We continue our review of positons with an area that seemed a particular concern heading into the spring — the defensive line.
POST-SPRING DEPTH CHART
DE — Talia Crichton, So./Kalani Aldrich, Jr./Pete Follmer, Jr.
DT — Alameda Ta’amu, Jr./Semisi Tokolahi, So.
DT — Cameron Elisara, Sr./Tyrone Duncan, Jr./Chris Robinson, Fr.
DE — Everrette Thompson, Jr./orDe’Shon Matthews, Sr./Cameron Elisara, Sr.
NEWCOMERS ARRIVING IN THE FALL
DE Andrew Hudson, DE Hau’oli Jamora, DT Lawrence Lagafuaina, DT Sione Potoa’e, DE Brent Williams.
The defensive line appeared Washington’s most fragile position when the spring ended due to injuries that held out Kalani Aldrich (knee) and Everrette Thompson (Achilles), as well as the legal issues of Andru Pulu (suspended and unlikely to be back) — all defensive ends.
But by the end of the spring, the Huskies felt a lot better about it.
UW coach Steve Sarkisian said that he expects Aldrich and Thompson to be healthy and ready to go for fall camp, barring any setback. He also was pleased with the progress of some younger or inexerienced players such as Ta’amu (pictured last year against Arizona State), Crichton, Duncan and Matthews, as well as the success of the experiment of moving Elisara to defensive end (though he will remain primarily a defensive tackle for now with the ability to move back-and-forth).
Here is Sarkisian’s post-spring assessment of the position:
“I was impressed. I thought Alameda Ta’amu did some things that showed he can be a dominant player for us. His weight’s down to 330 from over 360 when we first took over 18 months ago. So to be down over 30 pounds is huge for him, and it’s showing in his quickness and his power. I thought Cameron Elisara had an excellent spring, thought Talia Crichton had a nice spring. I thought De’Shon Matthews when he was healthy did some really nice things for us. So it’s a little deeper gropup than the perception might give us, especially when we add back in Everrette and Kalani and some of your young guys coming in. We will be fine. I thought they were disruptive. We’re still going to fight the fight to rush the passer better, especially on the obvious passing downs. But in the run game and first and second down stuff, I really liked what they did.”
That Elisara proved he could play defensive end was critical as he gives the Huskies some options in getting their four best DLs on the field, assuming Aldrich and Thompson return healthy and to form.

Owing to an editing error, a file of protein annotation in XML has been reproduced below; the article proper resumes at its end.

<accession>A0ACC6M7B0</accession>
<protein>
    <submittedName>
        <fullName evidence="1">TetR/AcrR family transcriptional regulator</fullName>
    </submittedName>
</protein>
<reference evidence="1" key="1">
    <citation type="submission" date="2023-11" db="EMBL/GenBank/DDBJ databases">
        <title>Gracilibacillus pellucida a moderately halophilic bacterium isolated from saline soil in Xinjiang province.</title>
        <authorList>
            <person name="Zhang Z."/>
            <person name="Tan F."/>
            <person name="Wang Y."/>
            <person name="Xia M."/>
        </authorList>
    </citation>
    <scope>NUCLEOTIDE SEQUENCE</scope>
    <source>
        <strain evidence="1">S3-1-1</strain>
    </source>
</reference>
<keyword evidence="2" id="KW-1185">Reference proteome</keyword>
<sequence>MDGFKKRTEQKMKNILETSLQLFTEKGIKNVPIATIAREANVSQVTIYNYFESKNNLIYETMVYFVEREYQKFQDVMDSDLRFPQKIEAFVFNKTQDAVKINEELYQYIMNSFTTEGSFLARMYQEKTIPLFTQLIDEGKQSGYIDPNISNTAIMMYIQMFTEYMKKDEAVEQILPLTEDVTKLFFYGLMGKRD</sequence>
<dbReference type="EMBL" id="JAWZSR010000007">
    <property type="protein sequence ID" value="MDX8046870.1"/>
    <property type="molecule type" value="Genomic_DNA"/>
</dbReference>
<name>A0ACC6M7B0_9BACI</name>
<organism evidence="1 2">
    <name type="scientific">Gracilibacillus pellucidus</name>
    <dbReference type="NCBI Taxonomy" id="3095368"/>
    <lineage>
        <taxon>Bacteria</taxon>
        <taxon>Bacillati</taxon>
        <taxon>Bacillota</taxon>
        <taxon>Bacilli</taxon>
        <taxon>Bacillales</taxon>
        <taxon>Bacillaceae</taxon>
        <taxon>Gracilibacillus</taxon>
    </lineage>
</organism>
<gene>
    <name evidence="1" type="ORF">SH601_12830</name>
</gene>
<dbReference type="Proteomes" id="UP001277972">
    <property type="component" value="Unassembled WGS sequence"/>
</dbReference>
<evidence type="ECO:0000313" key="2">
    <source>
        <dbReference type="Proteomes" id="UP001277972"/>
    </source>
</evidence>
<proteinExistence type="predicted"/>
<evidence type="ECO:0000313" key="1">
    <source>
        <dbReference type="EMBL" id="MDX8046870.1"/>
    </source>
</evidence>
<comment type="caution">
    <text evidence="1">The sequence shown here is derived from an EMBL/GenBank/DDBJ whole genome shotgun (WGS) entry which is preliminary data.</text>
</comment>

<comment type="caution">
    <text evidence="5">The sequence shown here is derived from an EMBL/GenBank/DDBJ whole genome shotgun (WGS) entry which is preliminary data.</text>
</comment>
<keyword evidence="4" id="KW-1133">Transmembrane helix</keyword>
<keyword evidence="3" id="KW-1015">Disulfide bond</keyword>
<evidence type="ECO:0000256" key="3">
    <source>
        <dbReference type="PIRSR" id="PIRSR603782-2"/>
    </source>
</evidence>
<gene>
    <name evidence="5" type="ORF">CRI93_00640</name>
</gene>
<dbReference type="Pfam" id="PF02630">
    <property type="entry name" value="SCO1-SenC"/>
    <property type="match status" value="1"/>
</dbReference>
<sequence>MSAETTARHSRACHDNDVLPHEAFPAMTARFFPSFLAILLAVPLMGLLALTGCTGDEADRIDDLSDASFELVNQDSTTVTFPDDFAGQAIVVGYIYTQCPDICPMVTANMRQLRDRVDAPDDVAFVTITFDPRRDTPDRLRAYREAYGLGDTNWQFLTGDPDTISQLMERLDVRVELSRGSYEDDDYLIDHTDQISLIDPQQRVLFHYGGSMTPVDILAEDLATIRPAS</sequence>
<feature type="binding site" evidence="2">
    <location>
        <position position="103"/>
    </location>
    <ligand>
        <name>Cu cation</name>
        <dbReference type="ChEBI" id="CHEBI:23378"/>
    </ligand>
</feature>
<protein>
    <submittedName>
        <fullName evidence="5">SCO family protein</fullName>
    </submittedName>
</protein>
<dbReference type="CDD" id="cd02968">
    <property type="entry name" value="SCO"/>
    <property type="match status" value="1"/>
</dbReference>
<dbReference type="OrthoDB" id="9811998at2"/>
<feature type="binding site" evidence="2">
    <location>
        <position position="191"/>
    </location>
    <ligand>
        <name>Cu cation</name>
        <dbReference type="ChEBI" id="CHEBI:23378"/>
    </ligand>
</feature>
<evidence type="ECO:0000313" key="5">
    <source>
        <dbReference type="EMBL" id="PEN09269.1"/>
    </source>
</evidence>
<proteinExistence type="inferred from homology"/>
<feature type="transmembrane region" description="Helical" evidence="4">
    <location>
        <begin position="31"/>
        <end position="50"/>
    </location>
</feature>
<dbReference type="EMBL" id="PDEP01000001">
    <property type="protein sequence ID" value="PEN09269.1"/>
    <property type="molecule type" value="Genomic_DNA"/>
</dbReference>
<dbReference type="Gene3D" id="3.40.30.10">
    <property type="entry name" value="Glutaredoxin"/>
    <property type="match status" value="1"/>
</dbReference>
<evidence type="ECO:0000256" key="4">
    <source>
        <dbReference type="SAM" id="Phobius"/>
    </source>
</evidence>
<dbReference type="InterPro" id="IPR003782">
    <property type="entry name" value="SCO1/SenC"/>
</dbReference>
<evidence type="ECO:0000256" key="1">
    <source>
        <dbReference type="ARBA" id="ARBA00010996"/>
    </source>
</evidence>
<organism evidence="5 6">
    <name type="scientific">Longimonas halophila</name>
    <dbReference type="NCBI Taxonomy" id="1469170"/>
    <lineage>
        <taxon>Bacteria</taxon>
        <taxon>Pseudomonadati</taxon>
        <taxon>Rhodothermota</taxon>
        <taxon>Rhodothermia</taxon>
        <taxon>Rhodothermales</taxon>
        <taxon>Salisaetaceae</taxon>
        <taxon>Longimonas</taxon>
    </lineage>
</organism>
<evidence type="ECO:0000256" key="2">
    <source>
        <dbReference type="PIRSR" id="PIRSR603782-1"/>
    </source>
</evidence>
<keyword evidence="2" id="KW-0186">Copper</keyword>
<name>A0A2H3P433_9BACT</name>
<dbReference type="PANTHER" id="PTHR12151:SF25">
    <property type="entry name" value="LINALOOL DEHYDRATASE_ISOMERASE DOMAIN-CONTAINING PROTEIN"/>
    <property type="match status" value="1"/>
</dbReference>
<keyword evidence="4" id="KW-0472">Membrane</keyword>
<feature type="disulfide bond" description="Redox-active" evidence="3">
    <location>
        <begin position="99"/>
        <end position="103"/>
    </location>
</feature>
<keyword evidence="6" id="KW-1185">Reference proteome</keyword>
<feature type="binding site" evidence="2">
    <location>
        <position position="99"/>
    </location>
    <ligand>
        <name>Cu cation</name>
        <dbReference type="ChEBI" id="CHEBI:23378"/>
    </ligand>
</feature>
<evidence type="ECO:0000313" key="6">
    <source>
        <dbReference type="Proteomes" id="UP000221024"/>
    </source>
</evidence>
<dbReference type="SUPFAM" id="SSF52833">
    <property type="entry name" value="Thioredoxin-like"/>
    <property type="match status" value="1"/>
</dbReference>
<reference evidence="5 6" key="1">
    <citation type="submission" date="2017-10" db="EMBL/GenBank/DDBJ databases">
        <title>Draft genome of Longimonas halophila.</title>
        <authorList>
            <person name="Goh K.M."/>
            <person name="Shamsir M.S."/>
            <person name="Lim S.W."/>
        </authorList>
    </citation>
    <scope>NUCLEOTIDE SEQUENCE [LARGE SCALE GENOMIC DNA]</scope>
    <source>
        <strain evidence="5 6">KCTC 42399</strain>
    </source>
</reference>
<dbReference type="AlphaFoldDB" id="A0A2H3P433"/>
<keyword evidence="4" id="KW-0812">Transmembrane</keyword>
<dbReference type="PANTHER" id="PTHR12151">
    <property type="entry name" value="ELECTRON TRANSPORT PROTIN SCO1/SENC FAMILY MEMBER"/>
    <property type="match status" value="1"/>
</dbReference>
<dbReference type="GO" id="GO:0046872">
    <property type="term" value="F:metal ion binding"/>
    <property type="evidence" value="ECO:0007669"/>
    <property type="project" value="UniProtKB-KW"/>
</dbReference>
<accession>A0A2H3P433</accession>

Elisara, however, played mostly tackle during the spring game, when the No. 1 DL seemed to win more than its share of battles against the No. 1 offensive line (which is why I’m listing him as a starting tackle and a backup end). Elisara said that performance should have convinced those who had concerns about the spot not to worry.
“Everybody wants to name a concern on the defense so they chose us,” he said. “Then whole spring, the lack of depth was the big thing (to others). But we haven’t been concerned about it. We were short at end so they moved me out to end. A few guys stepped up. It really gave us a chance to build depth the fact that we lacked depth because all those guys otherwise wouldn’t have gotten all the plays that they got in the spring, and that’s going to help us out (in the fall).”
As Sarkisian noted, one of the other bright spots of the spring was the play of Ta’amu, at what is technically the team’s nose tackle position (primarily lining up directly over the center), a spot that calls for a bigger, powerful player.
Elisara plays the three-technique defensive tackle spot (here’s a decent explainer of the differences in the two spots)
Crichton starts at the DE spot that typically lines up over the weak side (usually a smaller, quicker player), with the other spot typically lining up on the strong side.
The Huskies have five DLs arriving in the fall. Lagafuaina appears a prototype nose tackle, Potoa’e at the other DT spot. Hudson and Williams appear more speed-rusher types, Jamora maybe able to play both spots.
Before spring, speculation was UW would need a few of those guys to play immediately. Thay may still (and the two tackles appear the readiest, one reason to get Elisara experienced at end) but the need doesn’t appear as great now.
Asked at the end of the spring about the possibility of freshmen playing, Sarkisian said: “If they are good enough we want all the help we can get but we are not going to force a guy to play who is not ready to play. But if there is a guy or two in there who can help us we are going to play them.”